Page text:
The Commission came to the conclusion that a subway would be best. Its 1895 report cites a number of reasons, including the lack of property destruction required to construct, its convenience and lack of noise, and the increased safety relative to an aboveground trolley (no overhead wires, and none of the pedestrian danger that comes with crossing the tracks of a streetcar). It also notes that a subway would be more efficient and cheaper (First Annual Report).
Construction on the subway system began on March 28, 1895, in a ceremony attended by the governor, the chairman of the transit commission, and numerous city officials (“Boston’s Subway Finished”). The project, which cost $5 million, ran into a number of problems along the way, the first of which was the public outcry. A petition against the subway amassed the signatures of 12,000 businessmen, and an anti-subway league was formed. There were concerns over the air quality underground and the fact that the subway would be underground at all, as the underground was a place associated with death and burial (Brooks).
These concerns were a theme throughout the project, as the path of the Tremont Street Subway passed through a burial ground, and human remains were in fact discovered by college students poking around the construction. Workers exacerbated the problem by piling the remains carelessly on a retaining wall in the public eye, and in the evening the day they were found, vandals entered an unguarded open tomb, removed bones, and paraded around the Common with them. The remains in question (which amounted to about 90 bodies found in seven tombs and a further 820 found scattered in the ground) were given to Lewis Jones & Son, an undertaker who reburied the bones in the Central Street Burying Ground and labelled them with a plaque reading “Here were interred the remains of persons found under the Boylston Street Mall during the digging of the subway, 1895” (Brooks).
Another major issue encountered in the course of construction was an explosion at the corner of Boylston and Tremont. On March 4, 1897, at 11:46 AM, a gas leak into the space between the top of the subway and a temporary bridge carrying surface traffic caused an explosion when it met with sparks from a passing horse drawn trolley. Six were killed at the time of the explosion, and a further four died later. Sixty were seriously injured. The station itself was spared any serious damage and damage to nearby buildings was largely restricted to broken glass (Third Annual Report).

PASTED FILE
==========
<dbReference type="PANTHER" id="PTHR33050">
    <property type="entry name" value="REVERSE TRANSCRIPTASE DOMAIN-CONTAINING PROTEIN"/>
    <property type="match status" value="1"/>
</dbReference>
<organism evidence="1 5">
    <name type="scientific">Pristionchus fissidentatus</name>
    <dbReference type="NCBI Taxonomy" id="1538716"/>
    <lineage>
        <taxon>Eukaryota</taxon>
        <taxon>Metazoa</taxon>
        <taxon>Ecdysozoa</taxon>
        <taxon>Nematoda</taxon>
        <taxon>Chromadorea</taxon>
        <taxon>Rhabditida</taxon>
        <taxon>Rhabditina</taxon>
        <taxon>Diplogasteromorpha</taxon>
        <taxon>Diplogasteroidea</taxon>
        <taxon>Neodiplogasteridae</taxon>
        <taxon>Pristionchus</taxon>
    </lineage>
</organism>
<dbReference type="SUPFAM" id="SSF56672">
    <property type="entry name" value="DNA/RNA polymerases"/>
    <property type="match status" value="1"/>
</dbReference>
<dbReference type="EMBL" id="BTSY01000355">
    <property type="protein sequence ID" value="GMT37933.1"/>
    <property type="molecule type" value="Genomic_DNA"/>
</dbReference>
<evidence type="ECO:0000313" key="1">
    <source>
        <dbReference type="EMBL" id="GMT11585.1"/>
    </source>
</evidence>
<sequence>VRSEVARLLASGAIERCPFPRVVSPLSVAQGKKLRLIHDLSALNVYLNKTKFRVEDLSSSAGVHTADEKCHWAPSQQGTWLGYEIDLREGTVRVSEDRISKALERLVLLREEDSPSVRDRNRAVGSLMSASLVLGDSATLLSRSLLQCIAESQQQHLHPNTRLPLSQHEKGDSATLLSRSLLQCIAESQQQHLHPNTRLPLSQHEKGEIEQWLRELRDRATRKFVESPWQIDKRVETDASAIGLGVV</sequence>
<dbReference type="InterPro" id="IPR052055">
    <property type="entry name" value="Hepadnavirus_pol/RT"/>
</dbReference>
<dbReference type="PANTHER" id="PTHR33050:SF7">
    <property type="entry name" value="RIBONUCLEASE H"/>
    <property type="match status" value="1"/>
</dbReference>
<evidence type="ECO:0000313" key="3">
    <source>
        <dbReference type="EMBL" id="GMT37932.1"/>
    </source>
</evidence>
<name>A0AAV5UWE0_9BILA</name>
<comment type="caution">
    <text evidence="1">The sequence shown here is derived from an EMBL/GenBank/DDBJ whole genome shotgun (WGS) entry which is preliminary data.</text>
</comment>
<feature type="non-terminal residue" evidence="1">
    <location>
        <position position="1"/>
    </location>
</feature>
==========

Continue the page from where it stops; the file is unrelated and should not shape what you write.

Construction continued as usual after the explosion and the subway opened for the first time on September 1, 1897, when 100 people boarded the first train out of Park Street. More than 100,000 people took the trip between Park Street and Boylston that day (“Nation’s First Subway”).
Throughout the 122 years the station has operated, its appearance has not changed much. Unlike Park Street, Boylston looks largely the same as it did when it was constructed and in fact still allows access to a network of tunnels (no longer in use) connecting to the South End (“Boylston Station”). The trolley cars that are usually on display on the outer track of the inbound platform are PCC #3295 and a Type 5 #5734 semi-convertible trolley. The PCC trolley is one of the last of its kind built by the Pullman-Standard Company in the 1950s and is one of the 50 purchased by the MTA (the precursor to the current MBTA). It was restored to original condition in the 1980s by the Friends of 3295, an MBTA volunteer group, to commemorate the 25th anniversary of the opening of the Riverside Line. The Type 5 semi-convertible was built specifically for the Boston subway system by the Brill Car Company in 1924 and was donated by the Seashore Trolley Museum in Maine. The last Type 5 car was in service until 1959 and at the end of its run had operated in all parts of Boston and its suburbs (Annear).
While Boylston and Park Street are the oldest stations in North America, Boylston is well known for a far more frustrating reason: the notorious Boylston screech, measured at one point as being 111.3 decibels. The curve going into Boylston inbound as the subway turns from Boylston Street onto Tremont Street is one of the sharpest turns in North America—it makes nearly a ninety degree angle as it turns from Boylston Street onto Tremont Street. The tighter the radius of the turn, the worse the squealing. When the train goes around the corner, the wheel is inclined to go straight, but the rail forces it to turn, and this disagreement causes a slipping motion that starts the wheel vibrating, which creates the infamous high-pitched squeal (Lubbock).